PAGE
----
RICHMOND, Va. — President Donald Trump on Thursday issued a presidential directive to have the Secretary of Education and the Secretary of Veterans Affairs forgive student loan debt for disabled veterans.

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Virginia's Attorney General Mark Herring and others requested the automatic student loan forgiveness for totally and permanently disabled veterans.

It is estimated that fewer than 9,000 of the more than 42,000 eligible veterans had their loans forgiven under the old process. 

Herring said they requested the relief because veterans deserve it.

"These veterans and their families should be able to focus on healing and caring for themselves, not jumping through bureaucratic red tape," Herring said. "Wiping away their student loans is the least we can do for this special group of veterans who have given us so much. I’m really glad to see this step forward, and we’ll be monitoring the implementation process to ensure the administration delivers on this promise.”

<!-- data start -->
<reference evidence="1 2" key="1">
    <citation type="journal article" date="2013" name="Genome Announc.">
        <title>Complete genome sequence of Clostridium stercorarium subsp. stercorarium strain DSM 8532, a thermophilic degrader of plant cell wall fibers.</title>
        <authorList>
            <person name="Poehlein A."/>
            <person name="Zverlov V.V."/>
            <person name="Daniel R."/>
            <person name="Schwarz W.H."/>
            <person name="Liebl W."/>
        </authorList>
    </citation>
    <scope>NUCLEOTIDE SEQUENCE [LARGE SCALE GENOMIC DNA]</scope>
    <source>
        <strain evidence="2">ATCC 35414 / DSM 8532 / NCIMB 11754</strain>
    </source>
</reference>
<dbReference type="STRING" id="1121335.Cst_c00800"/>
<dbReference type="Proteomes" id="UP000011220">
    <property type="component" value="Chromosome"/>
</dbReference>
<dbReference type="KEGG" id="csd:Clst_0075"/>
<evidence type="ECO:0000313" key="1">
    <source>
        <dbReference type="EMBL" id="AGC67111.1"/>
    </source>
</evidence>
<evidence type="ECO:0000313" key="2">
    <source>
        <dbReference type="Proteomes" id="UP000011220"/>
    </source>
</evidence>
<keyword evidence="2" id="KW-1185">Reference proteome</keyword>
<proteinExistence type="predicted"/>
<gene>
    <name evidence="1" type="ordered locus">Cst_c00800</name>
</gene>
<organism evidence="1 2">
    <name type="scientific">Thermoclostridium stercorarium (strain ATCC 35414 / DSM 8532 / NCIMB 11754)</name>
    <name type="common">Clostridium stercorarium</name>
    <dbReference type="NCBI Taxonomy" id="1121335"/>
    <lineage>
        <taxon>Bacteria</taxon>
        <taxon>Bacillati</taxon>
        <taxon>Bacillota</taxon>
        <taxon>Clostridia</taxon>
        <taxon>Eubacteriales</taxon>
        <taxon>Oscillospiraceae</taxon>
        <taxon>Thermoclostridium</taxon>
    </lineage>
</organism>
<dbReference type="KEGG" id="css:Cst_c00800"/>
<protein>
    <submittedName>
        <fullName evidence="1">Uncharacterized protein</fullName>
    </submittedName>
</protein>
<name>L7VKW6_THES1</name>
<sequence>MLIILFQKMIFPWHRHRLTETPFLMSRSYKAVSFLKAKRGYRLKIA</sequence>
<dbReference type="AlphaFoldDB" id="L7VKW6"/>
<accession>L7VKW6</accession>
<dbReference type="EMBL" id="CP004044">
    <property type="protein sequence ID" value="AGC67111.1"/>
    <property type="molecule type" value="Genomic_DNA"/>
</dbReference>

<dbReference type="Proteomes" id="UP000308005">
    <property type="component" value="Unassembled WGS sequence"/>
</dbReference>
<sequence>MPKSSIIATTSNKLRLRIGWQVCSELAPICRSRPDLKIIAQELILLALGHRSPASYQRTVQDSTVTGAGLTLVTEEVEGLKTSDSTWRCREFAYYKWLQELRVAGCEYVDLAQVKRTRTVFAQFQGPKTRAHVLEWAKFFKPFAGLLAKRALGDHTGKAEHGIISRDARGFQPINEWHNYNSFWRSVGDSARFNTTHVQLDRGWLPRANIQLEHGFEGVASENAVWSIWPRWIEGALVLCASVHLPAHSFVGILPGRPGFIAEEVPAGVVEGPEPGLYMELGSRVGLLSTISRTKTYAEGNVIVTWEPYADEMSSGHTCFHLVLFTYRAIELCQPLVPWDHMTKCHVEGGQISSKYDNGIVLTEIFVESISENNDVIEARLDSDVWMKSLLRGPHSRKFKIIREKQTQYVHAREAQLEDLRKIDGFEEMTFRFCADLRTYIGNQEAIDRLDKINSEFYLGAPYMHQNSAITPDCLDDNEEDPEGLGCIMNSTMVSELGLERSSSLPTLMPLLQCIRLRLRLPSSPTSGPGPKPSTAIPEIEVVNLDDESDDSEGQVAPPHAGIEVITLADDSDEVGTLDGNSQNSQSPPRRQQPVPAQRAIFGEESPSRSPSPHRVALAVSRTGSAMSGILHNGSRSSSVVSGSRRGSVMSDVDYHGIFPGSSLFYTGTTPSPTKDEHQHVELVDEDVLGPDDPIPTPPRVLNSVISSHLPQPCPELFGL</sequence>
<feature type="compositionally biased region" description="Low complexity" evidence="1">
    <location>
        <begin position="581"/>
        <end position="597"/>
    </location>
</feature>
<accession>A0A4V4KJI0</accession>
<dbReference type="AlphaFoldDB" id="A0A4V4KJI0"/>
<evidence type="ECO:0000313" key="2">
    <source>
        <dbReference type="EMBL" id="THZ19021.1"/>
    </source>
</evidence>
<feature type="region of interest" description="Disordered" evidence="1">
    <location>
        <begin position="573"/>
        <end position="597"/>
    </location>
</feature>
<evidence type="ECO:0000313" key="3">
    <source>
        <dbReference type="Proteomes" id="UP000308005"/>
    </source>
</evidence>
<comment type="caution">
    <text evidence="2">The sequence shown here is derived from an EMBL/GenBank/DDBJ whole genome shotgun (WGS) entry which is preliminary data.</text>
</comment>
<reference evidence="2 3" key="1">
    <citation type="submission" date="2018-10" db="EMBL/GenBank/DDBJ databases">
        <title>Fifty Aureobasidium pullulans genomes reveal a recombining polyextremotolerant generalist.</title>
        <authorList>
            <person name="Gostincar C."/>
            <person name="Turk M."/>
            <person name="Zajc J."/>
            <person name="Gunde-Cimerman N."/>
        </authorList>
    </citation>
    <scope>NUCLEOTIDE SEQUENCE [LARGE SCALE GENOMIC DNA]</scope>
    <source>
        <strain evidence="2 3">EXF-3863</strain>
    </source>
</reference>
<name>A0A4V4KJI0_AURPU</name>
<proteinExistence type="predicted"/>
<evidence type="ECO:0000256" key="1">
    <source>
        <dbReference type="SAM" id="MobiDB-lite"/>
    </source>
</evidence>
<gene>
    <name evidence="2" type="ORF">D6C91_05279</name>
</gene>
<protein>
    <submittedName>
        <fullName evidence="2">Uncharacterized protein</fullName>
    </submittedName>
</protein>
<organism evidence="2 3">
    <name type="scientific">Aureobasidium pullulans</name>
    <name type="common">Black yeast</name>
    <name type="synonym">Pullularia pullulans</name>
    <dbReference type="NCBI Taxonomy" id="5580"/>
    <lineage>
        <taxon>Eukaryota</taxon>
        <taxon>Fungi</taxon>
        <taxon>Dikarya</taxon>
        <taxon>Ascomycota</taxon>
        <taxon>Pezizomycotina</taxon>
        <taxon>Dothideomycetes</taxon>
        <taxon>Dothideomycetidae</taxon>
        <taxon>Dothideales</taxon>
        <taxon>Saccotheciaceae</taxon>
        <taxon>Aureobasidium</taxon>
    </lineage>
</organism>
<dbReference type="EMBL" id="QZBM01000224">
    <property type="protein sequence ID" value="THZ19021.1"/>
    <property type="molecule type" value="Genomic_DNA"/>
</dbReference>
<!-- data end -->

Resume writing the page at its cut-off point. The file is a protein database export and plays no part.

The Trump administration blames a "burdensome" application process for the lack of veterans with loan forgiveness.

The directive directs the government to develop an expedited process so veterans can have the debt discharged "with minimal burdens."

The action will wipe out an average of $30,000 in debt owed by more than 25,000 eligible veterans, Trump said, calling them "incredible people" who have made "the ultimate sacrifice, in many ways, for our nation."

In May, Attorney General Herring and a bipartisan coalition of 52 attorneys general urged the U.S. Department of Education (DOE) to automatically forgive the student loans of veterans who became totally and permanently disabled in connection with their military service and to immediately halt debt collection on disabled student veterans.

The automatic forgiveness supported by the attorneys general also has the support of veterans groups including Vietnam Veterans for America, Veterans Education Success, The Retired Enlisted Association, High Ground Advocacy, and Ivy League Veterans Council.

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